The Georgia Department of Transportation unveiled a proposal Wednesday to improve the capacity of planned toll lanes along Interstate 285 by asking the private sector to play a larger role in the $6.1 billion project.

The plan would add two barrier-separated toll lanes along 285 just north of its interchanges with I-20 east and west of Atlanta instead of the single lane envisioned when the project was first proposed in 2016. Two barrier-separated toll lanes already are planned along the “top end” of 285 stretching from Cobb County through Fulton and into DeKalb County.

To make that possible, the state would give the private roadbuilding consortium selected to finance and build the project the ability to set toll rates under a 50-year contract. As currently designed, the state would establish the tolls through a 35-year contract with a private partner.

The state would trade the longer contract time in exchange for the developer assuming greater risk, Meg Pirkle, the DOT’s chief engineer, told members of the State Transportation Board Wednesday.

“The state will have limited liability should the contractor not be successful,” she said. “At the end of the day, we’ll be getting more project, more value, for less public dollars.”

Georgia has built a history with toll lanes, starting in 2011 with the opening of toll lanes along I-85 in northern DeKalb and southern Gwinnett counties.

The concept expanded during the last decade with the Northwest Corridor along I-75 in Cobb and Cherokee counties, the I-75 South toll lanes project in Clayton and Henry counties and the extension of the I-85 toll lanes into northern Gwinnett.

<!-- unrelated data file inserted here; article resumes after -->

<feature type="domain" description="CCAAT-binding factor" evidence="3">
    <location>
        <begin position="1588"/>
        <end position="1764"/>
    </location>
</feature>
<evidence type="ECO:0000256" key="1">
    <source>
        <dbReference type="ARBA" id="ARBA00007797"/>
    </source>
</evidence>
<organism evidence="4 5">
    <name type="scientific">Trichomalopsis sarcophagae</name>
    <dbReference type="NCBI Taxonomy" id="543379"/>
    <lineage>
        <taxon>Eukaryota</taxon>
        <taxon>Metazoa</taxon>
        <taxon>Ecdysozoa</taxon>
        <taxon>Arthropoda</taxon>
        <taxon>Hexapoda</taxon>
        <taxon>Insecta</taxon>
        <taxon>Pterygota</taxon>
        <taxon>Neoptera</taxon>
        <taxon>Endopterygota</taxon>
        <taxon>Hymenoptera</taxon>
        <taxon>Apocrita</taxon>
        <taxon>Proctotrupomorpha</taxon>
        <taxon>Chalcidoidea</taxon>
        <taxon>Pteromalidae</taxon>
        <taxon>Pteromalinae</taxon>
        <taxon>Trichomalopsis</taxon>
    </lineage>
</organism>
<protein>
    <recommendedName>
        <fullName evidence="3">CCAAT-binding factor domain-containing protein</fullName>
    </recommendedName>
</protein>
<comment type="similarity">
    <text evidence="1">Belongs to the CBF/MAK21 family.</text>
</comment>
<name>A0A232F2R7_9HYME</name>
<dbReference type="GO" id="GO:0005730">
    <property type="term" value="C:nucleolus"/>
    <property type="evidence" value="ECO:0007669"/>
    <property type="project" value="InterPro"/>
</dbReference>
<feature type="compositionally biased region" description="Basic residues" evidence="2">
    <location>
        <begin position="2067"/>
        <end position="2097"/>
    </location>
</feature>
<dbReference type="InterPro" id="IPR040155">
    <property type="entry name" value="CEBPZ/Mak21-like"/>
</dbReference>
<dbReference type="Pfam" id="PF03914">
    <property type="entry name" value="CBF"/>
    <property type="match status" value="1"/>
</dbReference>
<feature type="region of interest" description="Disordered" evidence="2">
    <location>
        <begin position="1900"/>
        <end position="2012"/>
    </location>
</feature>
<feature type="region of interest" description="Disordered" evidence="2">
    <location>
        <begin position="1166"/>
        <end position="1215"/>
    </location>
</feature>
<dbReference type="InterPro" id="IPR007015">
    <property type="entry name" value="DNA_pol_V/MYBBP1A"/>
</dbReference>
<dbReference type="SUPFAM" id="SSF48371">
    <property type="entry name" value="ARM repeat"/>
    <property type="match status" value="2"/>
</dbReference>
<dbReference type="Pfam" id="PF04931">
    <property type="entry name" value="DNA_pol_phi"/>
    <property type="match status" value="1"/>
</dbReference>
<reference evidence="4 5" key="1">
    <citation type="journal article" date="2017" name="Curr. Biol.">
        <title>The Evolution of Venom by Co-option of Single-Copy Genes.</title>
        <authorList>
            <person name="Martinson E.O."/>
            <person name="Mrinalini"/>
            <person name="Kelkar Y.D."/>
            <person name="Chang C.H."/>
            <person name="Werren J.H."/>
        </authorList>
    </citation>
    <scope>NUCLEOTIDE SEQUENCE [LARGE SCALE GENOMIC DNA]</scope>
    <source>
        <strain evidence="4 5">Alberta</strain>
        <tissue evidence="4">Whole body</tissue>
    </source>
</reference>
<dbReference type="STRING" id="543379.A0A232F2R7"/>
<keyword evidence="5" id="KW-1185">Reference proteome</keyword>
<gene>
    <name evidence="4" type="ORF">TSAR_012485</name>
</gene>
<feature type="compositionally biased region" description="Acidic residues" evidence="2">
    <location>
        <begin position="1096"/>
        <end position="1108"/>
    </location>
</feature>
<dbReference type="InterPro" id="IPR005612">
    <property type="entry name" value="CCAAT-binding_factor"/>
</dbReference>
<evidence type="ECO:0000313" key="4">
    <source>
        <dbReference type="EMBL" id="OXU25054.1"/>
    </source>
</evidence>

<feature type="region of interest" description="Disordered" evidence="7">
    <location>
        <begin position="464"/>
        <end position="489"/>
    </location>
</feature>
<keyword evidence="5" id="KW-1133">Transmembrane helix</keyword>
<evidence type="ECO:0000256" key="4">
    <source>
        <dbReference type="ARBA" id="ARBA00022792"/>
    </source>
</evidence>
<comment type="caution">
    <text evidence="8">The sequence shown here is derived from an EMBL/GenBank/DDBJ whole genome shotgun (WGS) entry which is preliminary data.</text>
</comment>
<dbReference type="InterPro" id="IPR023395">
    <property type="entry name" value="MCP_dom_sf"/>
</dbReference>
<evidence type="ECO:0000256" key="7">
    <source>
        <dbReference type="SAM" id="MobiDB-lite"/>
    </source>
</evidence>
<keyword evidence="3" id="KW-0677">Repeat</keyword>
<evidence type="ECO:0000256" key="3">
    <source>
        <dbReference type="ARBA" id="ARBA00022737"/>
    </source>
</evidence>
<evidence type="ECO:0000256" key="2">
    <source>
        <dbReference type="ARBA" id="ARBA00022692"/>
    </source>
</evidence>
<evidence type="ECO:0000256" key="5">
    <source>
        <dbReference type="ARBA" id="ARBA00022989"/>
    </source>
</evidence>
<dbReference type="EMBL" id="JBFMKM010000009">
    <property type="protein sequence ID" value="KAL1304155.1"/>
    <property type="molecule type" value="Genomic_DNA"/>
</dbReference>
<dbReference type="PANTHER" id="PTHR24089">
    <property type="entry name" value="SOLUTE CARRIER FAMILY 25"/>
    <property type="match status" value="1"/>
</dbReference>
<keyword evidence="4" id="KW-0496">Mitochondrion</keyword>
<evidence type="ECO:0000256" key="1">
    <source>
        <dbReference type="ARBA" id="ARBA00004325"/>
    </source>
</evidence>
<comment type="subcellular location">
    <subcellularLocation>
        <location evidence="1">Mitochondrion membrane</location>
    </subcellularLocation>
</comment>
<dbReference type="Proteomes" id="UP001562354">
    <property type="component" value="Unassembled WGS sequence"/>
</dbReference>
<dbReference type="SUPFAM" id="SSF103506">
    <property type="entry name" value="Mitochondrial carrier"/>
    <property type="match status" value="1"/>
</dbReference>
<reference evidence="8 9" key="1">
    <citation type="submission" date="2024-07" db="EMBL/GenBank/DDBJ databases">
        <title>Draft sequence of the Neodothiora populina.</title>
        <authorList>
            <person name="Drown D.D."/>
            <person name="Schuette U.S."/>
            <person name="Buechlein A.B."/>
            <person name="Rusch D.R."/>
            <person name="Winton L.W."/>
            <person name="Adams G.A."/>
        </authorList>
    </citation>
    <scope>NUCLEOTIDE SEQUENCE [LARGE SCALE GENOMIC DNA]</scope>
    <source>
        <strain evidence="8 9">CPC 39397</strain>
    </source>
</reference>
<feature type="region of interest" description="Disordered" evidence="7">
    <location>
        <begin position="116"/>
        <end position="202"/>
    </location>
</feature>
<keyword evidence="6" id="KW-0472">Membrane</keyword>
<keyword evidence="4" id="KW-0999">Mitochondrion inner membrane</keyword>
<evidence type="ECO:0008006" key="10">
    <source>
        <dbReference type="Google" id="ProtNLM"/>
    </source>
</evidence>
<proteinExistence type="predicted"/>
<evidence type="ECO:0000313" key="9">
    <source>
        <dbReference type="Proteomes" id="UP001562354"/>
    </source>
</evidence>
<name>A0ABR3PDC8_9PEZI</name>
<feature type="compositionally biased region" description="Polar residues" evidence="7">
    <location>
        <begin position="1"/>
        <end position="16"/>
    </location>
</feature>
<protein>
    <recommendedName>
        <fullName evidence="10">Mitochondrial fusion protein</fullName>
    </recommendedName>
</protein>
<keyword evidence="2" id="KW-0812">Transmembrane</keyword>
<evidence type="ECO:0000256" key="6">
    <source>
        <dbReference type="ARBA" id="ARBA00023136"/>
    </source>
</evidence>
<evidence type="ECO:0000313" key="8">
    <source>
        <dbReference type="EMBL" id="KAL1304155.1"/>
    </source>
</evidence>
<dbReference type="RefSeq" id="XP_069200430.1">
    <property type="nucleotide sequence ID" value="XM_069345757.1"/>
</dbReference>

Pirkle said toll lanes have gained greater public acceptance by giving rush-hour commuters looking to save time a chance to get out of congested general-purpose lanes into less crowded toll lanes.

Within the first six months of opening in 2018, speeds inside the Northwest Corridor’s toll lanes were averaging 30 percent faster than in the general-purpose lanes of I-75, reducing rush-hour travel times by an hour.

Pirkle said the northern half of I-285 is home to four of the 20 worst traffic bottlenecks in the nation, and the need to increase the highway’s capacity will only grow over time. The highway is expected to carry 263,000 vehicles a day by 2032, up from the current 238,000, she said.

“With projected volumes and demands, this project has a strong potential for private funding,” Pirkle said. “The state needs to take advantage of that.”

Pirkle said the states of Texas, North Carolina, Virginia and Colorado already are financing and building highway projects through public-private partnerships.

Pirkle said the developer chosen to build the project will be incentivized to provide high-quality work because it will rely on a large volume of drivers to pay the tolls.

“No one has to use these lanes,” she said. “They have to provide excellent service to attract customers.”

Board member Tim Golden of Valdosta said the innovative proposal should help relieve traffic congestion on the busy highway.

“It’s getting to the point that anyone in South Georgia doesn’t want to come to Atlanta,” he said. “This is thinking outside the box.”

But board member Kevin Abel of Atlanta, who represents a congressional district that includes a large portion of I-285, urged DOT officials to carefully weigh the plan’s risks as well as benefits before committing to it.

Abel, who chairs the board committee with jurisdiction over projects built through public-private partnerships, said the board should consider putting a cap on the contractor’s return on investment.

He also argued the developer might be reluctant to pursue adding transit projects along 285 because transit service could cut into its revenue from the toll lanes.

“I want to be sure we stipulate [transit] as a requirement for the project early on,” Abel said.

Pirkle said the DOT plans to conduct an industry forum later this year to discuss the plan with potential bidders.

Dave Williams writes for Capitol Beat News Service


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